Supreme Court, Ranshahpath, Kathmandu. (File Photo)
KATHMANDU: The Supreme Court (SC) has issued a show-cause order against the government’s decision to dissolve the parliament.
The Constitutional Bench of the SC headed by Chief Justice Cholendra Shumsher Rana has ordered the government to submit the original copy of the decision of the Council of Ministers regarding the dissolution of the Parliament, the original copy of the decision of the President, and the necessary documents related to the Parliament.
The apex court has also asked for amicus curiae from the Nepal Bar Association (NBA) and the Supreme Court Bar Association over the writ petition.
The bench has ordered the government to submit a response in written by January 3, 2021.
The Constitutional Bench has Justices Bishwombhar Prasad Shrestha, Hari Krishna Karki, Anil Kumar Sinha, and Tej Bahadur KC as members.
The Bench started hearing 13 writ petitions filed at the apex court against the HoR dissolution from today. It will give a final verdict on the issue of whether the HoR dissolution was in line with the constitution or not.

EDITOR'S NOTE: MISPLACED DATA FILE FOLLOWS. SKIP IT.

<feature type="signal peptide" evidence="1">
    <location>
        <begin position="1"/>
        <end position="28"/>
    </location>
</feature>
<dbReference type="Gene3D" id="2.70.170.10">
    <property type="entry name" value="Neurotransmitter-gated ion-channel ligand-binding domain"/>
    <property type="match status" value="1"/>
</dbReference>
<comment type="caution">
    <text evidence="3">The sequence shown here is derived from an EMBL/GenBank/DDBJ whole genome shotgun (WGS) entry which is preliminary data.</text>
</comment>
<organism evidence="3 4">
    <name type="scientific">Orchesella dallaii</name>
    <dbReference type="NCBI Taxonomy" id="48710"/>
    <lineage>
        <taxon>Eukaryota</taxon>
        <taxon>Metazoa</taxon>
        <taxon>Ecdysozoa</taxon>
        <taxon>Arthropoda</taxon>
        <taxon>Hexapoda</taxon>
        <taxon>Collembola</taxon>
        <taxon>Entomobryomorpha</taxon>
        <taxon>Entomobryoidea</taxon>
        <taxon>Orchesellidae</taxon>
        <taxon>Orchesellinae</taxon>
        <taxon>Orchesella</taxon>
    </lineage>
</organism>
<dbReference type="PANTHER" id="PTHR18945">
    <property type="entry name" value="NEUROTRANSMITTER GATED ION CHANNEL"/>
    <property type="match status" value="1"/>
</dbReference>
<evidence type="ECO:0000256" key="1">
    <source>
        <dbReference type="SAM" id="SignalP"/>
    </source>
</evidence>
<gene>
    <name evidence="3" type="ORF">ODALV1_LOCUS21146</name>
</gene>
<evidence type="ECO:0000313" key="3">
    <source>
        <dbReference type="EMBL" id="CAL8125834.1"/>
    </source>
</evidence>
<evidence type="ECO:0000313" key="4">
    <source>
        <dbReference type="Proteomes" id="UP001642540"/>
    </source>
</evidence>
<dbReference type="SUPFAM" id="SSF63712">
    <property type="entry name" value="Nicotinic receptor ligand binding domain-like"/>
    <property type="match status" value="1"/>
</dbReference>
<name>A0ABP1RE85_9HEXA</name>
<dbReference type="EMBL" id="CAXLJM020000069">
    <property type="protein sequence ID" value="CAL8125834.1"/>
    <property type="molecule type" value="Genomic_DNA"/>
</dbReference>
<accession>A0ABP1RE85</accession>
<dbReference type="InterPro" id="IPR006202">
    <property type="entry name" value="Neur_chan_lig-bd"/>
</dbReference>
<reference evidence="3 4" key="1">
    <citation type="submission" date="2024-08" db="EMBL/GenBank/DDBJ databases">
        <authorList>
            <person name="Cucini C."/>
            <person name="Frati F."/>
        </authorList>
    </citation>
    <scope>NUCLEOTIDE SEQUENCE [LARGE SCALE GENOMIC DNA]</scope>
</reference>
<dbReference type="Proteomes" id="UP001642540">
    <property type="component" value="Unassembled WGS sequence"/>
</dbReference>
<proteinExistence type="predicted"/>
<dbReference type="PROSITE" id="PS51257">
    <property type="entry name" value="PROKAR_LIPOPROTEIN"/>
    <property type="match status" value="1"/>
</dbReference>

Earlier on Wednesday, hearing the 12 writ petitions filed against the dissolution of the HoR, a single bench of Chief Justice Cholendra Shamsher Rana referred all cases to the Constitutional Bench without issuing a stay order on the government’s decision on HoR dissolution.
The writs were registered at the Supreme Court against the decision naming the Office of the President, Office of the Prime Minister, and the Council of Ministers and House Speaker as defendants.
The writs registered so far to this effect have demanded revoking all the decisions and actions carried out in regard to the dissolution of the HoR as per Article 133 (2 and 3) of the Nepal Constitution. There are a total of 13 writ petitions registered on the Constitutional Bench.
It may be noted that President Bidya Bhandari had dissolved the HoR on the recommendation of Prime Minister KP Sharma Oli.
What is amicus curiae?
Amicus Curiae is a Latin term for “friend of the court”. Whenever a person or group who is not a party to an action, but has a strong interest in the matter, petitions the court for permission to submit a brief in the action with the intent of influencing the court’s decision, the court permits them to do so.
This authority offering help to the court is known as amicus curiae.